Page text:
You could take the language known as Swift and rename it to "Swift with ARC". You could then create a new language named "Swift with GC" with exactly the same syntax, but with fewer guarantees about when objects are deallocated.
In Swift with ARC, once the reference count is 0, the object will go. With garbage collection, as long as you have a weak reference, you could assign that weak reference to a strong reference to "recover" the object. (In Swift, once the reference count is 0, weak references are nil); that is a major difference.
And of course Swift with ARC guarantees that killing the last reference count will deallocate the object immediately. For example, you might have a FileWriter class, where you are not allowed to have two instances writing to the same file in existence at the same time. In Swift with ARC you could say oldWriter = nil; newWriter = FileWriter (...) and you would know that the new FileWriter is only created after the old one is deleted (unless you kept another reference around); in Swift with GC this wouldn't work.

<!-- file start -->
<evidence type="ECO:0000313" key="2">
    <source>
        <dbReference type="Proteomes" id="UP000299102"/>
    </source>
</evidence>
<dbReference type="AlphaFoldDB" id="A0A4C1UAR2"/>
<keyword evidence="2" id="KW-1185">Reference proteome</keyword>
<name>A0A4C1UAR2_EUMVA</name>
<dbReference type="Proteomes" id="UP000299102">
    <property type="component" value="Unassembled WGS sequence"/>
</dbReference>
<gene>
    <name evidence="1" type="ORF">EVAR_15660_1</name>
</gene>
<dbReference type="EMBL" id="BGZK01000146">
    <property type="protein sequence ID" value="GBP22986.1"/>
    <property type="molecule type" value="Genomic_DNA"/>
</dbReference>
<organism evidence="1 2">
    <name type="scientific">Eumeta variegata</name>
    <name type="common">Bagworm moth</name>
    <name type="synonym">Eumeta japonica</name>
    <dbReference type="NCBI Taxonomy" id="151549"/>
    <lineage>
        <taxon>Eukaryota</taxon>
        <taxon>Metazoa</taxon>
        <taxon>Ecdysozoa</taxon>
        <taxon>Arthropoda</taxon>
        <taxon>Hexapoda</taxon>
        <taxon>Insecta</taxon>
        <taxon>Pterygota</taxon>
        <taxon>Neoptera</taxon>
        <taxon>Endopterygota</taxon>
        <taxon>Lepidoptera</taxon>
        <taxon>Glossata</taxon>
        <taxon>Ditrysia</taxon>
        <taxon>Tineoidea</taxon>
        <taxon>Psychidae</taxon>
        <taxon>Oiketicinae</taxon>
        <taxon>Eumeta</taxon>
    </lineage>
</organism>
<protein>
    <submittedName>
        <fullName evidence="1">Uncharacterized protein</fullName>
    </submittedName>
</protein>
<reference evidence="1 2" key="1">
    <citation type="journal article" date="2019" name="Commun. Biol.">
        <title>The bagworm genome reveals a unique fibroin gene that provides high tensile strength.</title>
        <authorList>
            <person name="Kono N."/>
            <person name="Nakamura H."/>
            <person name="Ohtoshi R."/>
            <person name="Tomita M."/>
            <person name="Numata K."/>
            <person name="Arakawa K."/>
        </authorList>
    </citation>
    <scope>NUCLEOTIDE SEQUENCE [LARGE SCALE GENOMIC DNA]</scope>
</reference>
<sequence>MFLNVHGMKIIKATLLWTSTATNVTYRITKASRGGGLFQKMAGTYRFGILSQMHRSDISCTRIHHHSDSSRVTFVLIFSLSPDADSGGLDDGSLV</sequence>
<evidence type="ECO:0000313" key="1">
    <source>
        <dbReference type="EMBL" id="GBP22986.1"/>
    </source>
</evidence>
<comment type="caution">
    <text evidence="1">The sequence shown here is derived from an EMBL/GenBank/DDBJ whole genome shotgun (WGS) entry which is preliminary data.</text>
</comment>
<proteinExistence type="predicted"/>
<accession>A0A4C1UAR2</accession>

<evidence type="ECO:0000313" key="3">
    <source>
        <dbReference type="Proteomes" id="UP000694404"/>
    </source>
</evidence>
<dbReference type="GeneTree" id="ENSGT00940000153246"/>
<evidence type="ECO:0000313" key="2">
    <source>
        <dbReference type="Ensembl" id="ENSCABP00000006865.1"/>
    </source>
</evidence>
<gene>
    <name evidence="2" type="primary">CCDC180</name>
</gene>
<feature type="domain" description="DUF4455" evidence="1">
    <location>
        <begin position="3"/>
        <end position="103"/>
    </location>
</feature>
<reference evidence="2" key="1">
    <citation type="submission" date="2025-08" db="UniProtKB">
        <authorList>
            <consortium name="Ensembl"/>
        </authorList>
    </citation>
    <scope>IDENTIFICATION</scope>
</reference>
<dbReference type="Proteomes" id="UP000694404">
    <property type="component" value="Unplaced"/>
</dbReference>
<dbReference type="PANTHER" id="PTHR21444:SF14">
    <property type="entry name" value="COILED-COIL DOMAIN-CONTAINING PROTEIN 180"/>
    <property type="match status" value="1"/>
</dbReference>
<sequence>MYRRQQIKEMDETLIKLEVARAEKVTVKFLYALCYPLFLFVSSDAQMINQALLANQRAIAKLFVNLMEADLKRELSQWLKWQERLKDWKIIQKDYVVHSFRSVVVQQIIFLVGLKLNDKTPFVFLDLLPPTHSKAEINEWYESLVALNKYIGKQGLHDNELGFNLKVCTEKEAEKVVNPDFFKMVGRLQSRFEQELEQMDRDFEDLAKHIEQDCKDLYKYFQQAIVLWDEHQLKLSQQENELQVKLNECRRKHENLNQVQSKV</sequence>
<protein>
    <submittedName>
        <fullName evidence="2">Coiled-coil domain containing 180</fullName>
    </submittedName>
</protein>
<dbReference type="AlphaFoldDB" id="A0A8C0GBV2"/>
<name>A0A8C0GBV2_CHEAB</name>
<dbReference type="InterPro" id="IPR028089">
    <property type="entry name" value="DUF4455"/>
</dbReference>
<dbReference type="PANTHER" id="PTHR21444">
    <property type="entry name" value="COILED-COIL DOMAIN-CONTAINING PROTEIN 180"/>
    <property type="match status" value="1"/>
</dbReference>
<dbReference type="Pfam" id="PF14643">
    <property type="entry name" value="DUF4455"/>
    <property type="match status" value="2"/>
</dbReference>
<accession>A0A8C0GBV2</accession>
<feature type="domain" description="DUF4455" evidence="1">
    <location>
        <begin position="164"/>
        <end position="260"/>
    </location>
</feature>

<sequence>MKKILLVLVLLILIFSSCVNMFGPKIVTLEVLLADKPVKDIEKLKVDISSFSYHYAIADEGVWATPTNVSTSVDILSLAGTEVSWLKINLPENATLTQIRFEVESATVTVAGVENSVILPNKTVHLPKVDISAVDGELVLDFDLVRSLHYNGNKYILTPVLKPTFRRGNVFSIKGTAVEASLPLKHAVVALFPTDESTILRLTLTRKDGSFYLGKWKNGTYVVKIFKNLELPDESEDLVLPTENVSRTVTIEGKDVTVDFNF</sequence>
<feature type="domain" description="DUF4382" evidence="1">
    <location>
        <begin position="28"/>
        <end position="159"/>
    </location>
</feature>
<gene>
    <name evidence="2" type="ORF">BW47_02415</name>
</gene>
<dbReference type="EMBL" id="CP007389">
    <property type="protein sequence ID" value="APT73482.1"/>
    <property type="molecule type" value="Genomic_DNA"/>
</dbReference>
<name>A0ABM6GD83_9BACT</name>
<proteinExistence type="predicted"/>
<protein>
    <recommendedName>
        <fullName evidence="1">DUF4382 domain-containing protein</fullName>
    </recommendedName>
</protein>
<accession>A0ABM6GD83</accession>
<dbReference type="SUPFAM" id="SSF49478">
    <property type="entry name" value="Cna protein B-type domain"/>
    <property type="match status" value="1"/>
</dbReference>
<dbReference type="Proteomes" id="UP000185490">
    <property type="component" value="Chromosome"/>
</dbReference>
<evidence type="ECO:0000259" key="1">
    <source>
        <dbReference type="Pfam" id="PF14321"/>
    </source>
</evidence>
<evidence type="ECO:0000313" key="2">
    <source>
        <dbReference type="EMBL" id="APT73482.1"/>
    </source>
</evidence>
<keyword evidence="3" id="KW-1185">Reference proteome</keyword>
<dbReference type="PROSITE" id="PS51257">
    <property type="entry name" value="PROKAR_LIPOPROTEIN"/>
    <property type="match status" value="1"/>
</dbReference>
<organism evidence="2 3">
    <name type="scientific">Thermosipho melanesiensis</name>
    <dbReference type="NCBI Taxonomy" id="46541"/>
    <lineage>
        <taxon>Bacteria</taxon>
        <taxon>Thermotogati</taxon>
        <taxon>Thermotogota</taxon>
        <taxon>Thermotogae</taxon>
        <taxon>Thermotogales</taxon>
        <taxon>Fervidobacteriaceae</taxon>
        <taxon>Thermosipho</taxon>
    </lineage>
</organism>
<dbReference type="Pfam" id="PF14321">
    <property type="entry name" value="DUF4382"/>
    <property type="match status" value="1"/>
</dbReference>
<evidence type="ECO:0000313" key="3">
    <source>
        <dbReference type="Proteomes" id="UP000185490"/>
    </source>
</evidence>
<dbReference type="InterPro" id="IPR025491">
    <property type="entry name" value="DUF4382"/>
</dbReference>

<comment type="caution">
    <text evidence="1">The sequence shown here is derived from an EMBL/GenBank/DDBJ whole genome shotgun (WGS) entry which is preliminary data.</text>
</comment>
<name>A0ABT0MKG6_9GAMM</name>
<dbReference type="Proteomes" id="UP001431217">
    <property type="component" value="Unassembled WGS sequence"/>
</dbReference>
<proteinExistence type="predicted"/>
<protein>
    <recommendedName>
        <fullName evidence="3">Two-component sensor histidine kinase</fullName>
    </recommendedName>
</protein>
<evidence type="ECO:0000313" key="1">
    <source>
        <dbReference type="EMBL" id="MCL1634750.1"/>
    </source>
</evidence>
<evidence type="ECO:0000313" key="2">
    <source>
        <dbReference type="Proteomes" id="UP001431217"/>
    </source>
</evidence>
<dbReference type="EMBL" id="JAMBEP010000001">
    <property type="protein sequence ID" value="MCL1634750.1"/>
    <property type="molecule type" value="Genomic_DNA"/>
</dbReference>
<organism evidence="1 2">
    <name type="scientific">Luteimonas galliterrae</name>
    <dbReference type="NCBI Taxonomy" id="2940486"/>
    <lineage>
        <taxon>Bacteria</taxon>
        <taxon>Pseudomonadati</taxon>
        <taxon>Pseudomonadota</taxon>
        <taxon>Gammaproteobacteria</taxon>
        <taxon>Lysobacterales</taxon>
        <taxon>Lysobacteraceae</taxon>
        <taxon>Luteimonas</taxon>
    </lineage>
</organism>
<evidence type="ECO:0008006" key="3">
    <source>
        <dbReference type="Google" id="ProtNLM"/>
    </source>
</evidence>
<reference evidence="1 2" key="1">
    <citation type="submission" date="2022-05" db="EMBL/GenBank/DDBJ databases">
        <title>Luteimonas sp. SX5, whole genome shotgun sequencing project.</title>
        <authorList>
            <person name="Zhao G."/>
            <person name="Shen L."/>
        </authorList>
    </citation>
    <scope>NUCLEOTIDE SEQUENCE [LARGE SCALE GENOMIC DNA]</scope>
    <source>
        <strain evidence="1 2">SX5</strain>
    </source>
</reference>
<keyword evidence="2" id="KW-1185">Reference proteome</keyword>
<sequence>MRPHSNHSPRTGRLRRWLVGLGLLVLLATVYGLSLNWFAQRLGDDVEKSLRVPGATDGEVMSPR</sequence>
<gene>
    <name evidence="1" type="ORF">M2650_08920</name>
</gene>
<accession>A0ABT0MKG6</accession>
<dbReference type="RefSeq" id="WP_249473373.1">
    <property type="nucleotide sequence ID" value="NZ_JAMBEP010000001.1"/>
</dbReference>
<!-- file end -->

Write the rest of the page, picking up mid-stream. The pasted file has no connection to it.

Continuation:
Another difference is that in "Swift with ARC", objects that are only referenced through strong reference cycles, but not actually reachable, are guaranteed to be not deallocated.